"They think they're being daring when they nominate a font like Techno or Comic," Perez said. "What about totally innovative fonts like Critter, with its cute, smiling animal faces rendered into letters, or Giddyup, in which each letter is styled out of a curling lasso? These fonts don't even exist to the high-and-mighty Academy."

I could skip the rest of this issue and just talk about this article being a beautiful representation of The Onion’s lasting appeal. The Onion is writing in 2001, but this is timeless territory: Awards shows and typefaces are perpetual, as is humanity’s endless capacity for debating those award choices.

In these disruptive times, Helvetica Bold Oblique Sweeps Fontysis a good reminder that humans are always up for trivial squabbles. That’s not necessarily a bad thing — The Onion itself would comment on this 5 weeks later with “A Shattered Nation Longs To Care About Stupid Bullshit Again.”

Businesses protested

In 2021, businesses are in a difficult situation, as they are being asked to enforce mask and vaccination rules (or being banned from such rules in some states). Meanwhile, consumers are either very happy or very angry about these rules.

The Onion wasn’t thinking about pandemics in 2001, but Nation's Shirtless, Shoeless March On Washington For Equal-Service Rights is a hell of a mood to introduce into our discourse now.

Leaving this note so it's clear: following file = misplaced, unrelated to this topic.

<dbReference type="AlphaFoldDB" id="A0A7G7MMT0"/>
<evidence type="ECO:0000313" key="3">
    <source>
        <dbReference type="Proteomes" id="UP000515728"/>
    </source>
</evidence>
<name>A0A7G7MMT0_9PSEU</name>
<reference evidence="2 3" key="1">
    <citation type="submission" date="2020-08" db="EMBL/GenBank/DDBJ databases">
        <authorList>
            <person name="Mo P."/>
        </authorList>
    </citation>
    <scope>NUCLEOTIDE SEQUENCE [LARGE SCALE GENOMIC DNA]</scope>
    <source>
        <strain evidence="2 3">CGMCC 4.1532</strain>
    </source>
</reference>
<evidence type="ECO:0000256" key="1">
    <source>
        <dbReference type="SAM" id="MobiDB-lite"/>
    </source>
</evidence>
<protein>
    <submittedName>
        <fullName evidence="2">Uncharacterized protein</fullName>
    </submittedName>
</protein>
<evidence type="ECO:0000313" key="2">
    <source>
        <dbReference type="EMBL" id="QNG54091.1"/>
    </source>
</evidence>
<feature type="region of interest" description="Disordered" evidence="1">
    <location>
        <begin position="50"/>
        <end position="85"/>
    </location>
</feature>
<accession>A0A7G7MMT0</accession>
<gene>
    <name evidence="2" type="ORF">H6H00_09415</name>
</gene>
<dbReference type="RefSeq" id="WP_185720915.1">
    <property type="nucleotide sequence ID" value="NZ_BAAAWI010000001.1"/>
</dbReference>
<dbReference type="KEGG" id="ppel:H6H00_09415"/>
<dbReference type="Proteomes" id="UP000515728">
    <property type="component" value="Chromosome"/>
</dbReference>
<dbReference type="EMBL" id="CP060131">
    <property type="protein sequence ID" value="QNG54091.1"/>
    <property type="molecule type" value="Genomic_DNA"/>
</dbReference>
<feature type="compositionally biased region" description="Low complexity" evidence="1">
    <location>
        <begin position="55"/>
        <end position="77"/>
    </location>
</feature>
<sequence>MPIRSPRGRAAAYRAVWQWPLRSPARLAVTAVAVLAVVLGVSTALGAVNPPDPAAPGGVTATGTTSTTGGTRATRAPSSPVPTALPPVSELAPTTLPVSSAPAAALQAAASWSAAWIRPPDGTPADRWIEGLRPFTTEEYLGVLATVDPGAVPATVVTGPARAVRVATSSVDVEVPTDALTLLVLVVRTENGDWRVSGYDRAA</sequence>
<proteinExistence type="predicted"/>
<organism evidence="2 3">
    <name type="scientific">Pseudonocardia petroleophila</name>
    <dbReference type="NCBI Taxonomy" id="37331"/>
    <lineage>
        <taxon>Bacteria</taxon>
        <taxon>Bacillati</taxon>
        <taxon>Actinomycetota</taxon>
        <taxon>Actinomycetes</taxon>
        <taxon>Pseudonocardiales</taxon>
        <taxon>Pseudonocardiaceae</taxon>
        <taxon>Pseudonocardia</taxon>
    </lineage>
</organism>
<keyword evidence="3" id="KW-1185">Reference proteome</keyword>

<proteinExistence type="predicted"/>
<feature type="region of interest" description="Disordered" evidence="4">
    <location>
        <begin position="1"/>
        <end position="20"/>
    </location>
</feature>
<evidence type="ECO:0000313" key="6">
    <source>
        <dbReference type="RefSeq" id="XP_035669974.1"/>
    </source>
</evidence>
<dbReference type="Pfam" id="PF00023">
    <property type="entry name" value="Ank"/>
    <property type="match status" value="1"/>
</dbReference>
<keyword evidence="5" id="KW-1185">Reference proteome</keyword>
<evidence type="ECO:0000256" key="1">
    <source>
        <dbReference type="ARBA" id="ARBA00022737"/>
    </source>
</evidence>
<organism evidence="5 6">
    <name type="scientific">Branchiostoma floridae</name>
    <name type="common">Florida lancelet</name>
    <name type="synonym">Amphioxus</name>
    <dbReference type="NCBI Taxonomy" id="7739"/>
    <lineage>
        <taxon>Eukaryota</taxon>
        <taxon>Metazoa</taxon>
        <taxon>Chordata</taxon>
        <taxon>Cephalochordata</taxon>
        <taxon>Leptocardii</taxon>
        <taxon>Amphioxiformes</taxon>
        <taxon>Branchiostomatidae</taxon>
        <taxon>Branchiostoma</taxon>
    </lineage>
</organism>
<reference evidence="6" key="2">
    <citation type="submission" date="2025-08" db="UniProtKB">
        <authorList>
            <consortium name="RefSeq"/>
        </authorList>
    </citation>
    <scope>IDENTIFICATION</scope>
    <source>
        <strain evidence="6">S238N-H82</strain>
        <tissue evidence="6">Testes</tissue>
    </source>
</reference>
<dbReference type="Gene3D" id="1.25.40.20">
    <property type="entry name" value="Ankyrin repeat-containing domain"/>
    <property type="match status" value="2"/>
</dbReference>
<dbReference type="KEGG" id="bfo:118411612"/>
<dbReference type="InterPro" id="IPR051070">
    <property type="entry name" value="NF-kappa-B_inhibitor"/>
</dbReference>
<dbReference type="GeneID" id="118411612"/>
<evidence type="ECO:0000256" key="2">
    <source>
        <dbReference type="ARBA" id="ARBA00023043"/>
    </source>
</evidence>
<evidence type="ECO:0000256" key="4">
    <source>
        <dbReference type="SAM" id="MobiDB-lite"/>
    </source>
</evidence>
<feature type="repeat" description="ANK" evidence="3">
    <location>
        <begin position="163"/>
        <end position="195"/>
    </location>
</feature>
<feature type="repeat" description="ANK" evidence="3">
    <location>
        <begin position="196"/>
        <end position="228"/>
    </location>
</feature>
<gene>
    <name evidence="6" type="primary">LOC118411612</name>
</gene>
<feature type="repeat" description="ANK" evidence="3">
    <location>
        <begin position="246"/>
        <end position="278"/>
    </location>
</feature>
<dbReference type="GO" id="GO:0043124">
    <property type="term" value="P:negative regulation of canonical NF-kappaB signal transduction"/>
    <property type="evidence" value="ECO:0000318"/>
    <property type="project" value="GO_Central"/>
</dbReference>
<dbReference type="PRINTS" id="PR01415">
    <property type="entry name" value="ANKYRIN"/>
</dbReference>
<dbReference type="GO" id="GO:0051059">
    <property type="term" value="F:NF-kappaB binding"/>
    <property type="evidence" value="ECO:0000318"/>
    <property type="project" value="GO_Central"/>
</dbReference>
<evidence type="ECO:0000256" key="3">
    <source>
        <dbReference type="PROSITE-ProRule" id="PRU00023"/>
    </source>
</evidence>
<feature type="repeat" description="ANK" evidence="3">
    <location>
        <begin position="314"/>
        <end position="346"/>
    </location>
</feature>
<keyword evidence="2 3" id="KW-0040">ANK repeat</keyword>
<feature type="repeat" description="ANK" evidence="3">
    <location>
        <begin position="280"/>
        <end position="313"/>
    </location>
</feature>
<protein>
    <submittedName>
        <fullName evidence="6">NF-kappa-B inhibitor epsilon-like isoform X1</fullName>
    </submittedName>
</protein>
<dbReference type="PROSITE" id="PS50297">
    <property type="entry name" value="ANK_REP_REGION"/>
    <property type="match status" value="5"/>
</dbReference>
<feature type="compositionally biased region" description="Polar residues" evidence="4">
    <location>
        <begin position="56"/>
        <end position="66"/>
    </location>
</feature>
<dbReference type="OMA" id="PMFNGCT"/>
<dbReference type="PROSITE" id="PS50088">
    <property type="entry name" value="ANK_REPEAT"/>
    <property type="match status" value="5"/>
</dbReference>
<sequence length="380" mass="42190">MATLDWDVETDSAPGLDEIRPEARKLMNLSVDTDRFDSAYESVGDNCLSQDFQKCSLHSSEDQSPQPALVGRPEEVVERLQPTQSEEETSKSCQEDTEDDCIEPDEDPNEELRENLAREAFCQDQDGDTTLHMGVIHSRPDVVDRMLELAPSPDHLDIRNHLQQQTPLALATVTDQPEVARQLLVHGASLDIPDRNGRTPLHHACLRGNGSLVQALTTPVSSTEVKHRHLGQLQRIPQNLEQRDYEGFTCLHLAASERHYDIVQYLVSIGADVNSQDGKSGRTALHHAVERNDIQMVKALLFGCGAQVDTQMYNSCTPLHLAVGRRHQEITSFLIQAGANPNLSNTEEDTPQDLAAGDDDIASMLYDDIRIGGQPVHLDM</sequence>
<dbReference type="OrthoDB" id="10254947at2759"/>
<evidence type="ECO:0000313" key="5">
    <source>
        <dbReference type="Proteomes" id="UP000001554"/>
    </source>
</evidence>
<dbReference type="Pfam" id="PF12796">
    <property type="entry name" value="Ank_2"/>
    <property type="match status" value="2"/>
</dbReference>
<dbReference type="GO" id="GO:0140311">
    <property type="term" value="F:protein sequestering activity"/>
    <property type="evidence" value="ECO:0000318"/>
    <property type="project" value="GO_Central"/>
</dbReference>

As I’ve discussed many times, this is another example of The Onion inventing fake associations and consumer groups as a hook for a story. See this quote, which pretends to be a news story while creating an absurdist reality:

"For decades, law-abiding Americans have been denied service in restaurants and stores, simply because of the exposedness of their skin," said Bud Hutchins, president of the National Association For The Advancement Of Shirtless People. "This is a direct attack on our civil rights, especially in the summer months when you really need to stay cool."

As always with these Onion stories, everyone gathers in Washington, D.C., and there’s a speech or press conference.

One thing that strikes me about the photos is how many more tattoos people today would have.

Sen. Larry Craig, who was quoted several times by The Onion before his real-life scandal, denounces these protestors, but NAASP leader Bud Hutchins uses the language of civil rights movements in response:

"I'm hardly surprised [Sen. Craig] ascribes to the repugnant and prejudicial notion that we have 'chosen' to be this way," Hutchins said. "Well, I've got news for you, senator: This is the way I am. I was born not wearing a shirt."

This story might feel like an allegory for COVID times, but it’s not. It’s just a fun story. If anything, it’s parodying the explosion of marches that followed 1995’s Million Man March.